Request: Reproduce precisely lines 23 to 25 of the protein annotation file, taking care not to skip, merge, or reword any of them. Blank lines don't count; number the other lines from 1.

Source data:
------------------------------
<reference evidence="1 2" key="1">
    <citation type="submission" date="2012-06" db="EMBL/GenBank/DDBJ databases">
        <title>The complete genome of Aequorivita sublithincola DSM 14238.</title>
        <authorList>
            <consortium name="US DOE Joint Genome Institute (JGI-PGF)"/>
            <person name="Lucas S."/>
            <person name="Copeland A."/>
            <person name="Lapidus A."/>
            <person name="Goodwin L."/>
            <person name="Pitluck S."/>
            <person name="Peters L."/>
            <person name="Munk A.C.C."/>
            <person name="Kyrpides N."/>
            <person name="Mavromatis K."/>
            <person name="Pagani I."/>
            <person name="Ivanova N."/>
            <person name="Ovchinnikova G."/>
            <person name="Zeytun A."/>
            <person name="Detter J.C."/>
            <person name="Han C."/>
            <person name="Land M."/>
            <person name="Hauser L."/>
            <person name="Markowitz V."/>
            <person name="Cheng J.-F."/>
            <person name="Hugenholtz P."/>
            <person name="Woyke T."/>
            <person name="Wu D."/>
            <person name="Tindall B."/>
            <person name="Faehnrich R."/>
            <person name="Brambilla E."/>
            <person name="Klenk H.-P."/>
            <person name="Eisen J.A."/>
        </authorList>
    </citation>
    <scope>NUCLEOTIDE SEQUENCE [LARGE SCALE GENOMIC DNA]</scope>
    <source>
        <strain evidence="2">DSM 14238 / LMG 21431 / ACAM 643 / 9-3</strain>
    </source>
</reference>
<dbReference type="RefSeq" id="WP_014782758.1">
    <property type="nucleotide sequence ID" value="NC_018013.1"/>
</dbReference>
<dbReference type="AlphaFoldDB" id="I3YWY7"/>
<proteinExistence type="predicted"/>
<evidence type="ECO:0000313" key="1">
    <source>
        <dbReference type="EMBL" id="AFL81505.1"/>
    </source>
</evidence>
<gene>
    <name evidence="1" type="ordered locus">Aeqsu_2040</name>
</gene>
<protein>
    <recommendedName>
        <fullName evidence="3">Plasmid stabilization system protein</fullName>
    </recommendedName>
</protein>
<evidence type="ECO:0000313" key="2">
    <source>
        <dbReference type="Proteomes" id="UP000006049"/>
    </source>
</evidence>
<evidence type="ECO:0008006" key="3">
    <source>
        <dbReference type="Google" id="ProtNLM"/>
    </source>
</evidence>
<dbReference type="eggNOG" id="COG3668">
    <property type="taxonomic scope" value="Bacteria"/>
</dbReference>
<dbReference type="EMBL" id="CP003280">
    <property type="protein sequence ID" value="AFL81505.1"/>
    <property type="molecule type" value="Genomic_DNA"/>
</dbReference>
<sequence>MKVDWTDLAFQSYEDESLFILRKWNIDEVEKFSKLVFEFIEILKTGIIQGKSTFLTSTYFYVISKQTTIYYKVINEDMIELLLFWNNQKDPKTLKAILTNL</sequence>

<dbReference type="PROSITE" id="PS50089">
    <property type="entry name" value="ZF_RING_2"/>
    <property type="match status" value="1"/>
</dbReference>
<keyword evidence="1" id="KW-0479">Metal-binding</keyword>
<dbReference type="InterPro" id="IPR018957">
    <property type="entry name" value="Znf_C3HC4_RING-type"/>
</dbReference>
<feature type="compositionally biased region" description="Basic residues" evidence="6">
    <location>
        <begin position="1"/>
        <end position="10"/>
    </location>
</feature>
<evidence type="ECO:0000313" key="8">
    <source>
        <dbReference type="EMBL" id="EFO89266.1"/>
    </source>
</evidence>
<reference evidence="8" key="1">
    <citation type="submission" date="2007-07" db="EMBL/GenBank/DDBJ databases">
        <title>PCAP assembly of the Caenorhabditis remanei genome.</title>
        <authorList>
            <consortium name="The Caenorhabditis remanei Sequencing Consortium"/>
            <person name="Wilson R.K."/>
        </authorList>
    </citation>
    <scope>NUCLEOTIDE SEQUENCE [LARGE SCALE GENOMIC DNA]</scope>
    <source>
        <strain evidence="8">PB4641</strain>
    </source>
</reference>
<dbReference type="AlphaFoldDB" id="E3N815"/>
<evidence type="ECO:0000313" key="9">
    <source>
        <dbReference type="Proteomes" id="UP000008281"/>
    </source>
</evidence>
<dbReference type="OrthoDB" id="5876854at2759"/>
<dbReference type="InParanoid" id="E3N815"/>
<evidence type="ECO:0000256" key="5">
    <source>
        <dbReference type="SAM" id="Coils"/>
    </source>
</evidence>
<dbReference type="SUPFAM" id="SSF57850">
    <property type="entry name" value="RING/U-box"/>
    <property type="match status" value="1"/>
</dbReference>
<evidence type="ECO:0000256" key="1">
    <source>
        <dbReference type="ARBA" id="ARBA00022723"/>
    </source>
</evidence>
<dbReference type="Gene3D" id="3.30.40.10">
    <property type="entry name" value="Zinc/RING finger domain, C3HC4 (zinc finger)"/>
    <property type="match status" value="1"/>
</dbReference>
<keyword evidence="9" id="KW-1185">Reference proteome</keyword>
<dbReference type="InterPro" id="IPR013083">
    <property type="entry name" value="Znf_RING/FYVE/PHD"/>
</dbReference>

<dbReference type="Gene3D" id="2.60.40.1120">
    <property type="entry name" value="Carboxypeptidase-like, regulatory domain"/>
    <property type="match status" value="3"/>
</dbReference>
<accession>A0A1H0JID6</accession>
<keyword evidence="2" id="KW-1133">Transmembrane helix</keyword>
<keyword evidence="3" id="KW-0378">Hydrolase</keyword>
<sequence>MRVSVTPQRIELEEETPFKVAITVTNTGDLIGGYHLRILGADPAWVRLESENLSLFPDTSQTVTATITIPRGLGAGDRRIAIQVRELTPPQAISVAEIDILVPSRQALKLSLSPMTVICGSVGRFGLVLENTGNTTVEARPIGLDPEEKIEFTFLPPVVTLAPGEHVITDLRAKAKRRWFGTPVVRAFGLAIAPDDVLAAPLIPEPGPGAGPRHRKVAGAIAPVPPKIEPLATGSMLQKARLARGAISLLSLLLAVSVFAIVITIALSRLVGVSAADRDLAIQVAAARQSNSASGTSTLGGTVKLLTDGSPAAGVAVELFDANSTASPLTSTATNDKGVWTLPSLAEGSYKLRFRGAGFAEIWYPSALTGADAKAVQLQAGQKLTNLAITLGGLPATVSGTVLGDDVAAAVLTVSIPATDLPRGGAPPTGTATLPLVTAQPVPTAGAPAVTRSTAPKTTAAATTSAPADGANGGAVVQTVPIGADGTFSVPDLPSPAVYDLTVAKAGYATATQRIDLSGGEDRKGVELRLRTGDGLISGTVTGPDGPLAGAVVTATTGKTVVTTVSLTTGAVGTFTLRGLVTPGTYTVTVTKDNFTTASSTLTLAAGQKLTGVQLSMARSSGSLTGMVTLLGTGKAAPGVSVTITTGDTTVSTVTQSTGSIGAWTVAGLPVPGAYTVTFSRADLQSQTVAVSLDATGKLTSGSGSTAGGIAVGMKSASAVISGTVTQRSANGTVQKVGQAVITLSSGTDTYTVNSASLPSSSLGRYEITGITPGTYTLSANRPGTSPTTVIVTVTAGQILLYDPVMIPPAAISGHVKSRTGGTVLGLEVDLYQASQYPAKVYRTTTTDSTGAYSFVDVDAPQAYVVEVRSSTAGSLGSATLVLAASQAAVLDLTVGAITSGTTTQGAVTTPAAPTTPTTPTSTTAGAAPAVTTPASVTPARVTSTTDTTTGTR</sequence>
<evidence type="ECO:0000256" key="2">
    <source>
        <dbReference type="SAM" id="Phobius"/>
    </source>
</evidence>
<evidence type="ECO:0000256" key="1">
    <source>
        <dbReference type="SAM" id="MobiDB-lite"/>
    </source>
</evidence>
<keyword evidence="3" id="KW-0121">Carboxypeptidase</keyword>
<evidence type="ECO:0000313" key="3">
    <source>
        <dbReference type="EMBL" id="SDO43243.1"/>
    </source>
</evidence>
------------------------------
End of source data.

            <person name="Markowitz V."/>
            <person name="Cheng J.-F."/>
            <person name="Hugenholtz P."/>